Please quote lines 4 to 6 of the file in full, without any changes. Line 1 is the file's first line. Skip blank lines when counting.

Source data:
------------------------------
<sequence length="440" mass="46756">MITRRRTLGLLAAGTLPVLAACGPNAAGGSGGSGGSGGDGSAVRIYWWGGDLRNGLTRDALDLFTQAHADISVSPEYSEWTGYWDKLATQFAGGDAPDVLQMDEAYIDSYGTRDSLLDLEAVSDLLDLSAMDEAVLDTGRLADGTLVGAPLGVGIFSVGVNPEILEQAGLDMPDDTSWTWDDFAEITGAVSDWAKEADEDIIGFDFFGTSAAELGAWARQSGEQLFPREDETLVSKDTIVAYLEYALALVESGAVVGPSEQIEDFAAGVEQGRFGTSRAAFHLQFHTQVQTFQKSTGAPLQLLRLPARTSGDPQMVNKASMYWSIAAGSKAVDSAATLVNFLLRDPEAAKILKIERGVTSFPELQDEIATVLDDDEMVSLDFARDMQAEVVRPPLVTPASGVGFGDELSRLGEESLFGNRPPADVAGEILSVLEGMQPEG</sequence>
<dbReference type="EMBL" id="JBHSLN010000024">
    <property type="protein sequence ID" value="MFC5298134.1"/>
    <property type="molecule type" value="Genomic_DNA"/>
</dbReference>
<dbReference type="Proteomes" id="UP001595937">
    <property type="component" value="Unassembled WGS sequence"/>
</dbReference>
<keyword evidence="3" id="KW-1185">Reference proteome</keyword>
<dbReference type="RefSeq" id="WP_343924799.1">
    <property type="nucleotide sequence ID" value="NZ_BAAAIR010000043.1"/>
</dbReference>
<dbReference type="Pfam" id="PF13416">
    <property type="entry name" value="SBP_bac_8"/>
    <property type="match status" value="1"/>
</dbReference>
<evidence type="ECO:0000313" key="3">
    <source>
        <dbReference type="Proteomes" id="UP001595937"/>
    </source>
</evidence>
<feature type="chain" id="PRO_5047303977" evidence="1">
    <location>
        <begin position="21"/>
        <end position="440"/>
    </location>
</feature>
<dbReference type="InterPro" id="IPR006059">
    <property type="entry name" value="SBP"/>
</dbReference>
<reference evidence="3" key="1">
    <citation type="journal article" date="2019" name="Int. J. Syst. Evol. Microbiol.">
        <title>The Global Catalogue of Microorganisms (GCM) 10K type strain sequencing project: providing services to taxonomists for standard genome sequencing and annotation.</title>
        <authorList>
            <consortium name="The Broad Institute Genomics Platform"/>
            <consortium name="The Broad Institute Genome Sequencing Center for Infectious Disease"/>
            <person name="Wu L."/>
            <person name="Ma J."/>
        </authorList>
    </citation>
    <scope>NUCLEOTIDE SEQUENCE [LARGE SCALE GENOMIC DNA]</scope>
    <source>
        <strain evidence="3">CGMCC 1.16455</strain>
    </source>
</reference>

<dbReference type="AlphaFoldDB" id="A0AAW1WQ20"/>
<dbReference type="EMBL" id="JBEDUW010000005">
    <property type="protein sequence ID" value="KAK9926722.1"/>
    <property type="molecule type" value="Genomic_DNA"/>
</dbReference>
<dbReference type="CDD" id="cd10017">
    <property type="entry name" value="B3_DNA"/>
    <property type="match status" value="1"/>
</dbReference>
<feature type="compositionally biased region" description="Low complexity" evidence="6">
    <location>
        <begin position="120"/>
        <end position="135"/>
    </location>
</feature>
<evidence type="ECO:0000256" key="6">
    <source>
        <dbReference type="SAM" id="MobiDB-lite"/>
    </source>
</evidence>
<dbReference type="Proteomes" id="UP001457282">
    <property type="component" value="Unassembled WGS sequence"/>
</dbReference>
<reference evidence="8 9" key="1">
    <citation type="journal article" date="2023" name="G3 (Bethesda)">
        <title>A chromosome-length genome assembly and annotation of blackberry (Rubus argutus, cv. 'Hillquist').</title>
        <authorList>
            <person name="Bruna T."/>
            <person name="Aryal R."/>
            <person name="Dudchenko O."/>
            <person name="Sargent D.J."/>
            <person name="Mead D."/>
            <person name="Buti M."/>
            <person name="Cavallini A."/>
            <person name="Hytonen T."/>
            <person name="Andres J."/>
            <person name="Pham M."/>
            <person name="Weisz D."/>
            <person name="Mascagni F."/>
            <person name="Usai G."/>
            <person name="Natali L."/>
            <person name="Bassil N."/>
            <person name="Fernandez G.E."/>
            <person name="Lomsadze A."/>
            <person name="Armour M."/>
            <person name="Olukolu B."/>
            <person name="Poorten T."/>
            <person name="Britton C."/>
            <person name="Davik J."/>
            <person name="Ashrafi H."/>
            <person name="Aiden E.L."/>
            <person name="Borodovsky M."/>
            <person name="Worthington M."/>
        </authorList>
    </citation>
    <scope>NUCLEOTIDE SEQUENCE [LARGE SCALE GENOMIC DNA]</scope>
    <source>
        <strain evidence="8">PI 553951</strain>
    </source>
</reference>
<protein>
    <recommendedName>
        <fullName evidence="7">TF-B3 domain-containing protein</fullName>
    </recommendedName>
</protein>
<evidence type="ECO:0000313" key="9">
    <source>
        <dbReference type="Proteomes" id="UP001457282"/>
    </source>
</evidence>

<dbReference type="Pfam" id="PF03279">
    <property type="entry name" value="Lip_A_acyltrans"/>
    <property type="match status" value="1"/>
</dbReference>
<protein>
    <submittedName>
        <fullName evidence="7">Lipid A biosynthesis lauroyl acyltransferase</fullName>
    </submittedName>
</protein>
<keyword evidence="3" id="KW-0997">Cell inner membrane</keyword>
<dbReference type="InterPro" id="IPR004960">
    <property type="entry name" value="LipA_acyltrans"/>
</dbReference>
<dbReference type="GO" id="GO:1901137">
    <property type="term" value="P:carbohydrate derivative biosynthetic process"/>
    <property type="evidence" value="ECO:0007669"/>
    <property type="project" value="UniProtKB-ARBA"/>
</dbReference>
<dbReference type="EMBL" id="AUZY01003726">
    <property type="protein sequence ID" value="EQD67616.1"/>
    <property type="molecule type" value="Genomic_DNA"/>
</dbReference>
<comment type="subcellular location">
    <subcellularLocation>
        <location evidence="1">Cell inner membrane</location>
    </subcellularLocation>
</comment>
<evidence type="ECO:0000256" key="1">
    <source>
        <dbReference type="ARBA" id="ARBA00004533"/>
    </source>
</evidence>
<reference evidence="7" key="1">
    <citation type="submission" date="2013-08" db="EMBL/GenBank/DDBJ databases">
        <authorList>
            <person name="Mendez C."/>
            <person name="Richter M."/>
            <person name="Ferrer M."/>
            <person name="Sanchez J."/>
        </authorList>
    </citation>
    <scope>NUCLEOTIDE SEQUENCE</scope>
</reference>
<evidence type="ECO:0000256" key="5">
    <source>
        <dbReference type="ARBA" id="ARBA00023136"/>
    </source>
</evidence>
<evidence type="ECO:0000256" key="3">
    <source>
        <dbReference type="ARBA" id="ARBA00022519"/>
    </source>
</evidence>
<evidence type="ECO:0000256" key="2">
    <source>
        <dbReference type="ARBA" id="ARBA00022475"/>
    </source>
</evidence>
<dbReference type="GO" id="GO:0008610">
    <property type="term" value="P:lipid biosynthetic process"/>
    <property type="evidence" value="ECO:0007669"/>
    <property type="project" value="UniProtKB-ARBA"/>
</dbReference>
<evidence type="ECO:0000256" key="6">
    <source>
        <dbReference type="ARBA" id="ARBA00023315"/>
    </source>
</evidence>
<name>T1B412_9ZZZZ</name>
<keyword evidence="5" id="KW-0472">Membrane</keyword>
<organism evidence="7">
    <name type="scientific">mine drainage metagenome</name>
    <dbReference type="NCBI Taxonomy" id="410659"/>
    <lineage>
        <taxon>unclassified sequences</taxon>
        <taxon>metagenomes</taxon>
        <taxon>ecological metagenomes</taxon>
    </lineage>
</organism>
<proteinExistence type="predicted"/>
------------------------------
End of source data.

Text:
    <property type="molecule type" value="Genomic_DNA"/>
</dbReference>
<dbReference type="Proteomes" id="UP001595937">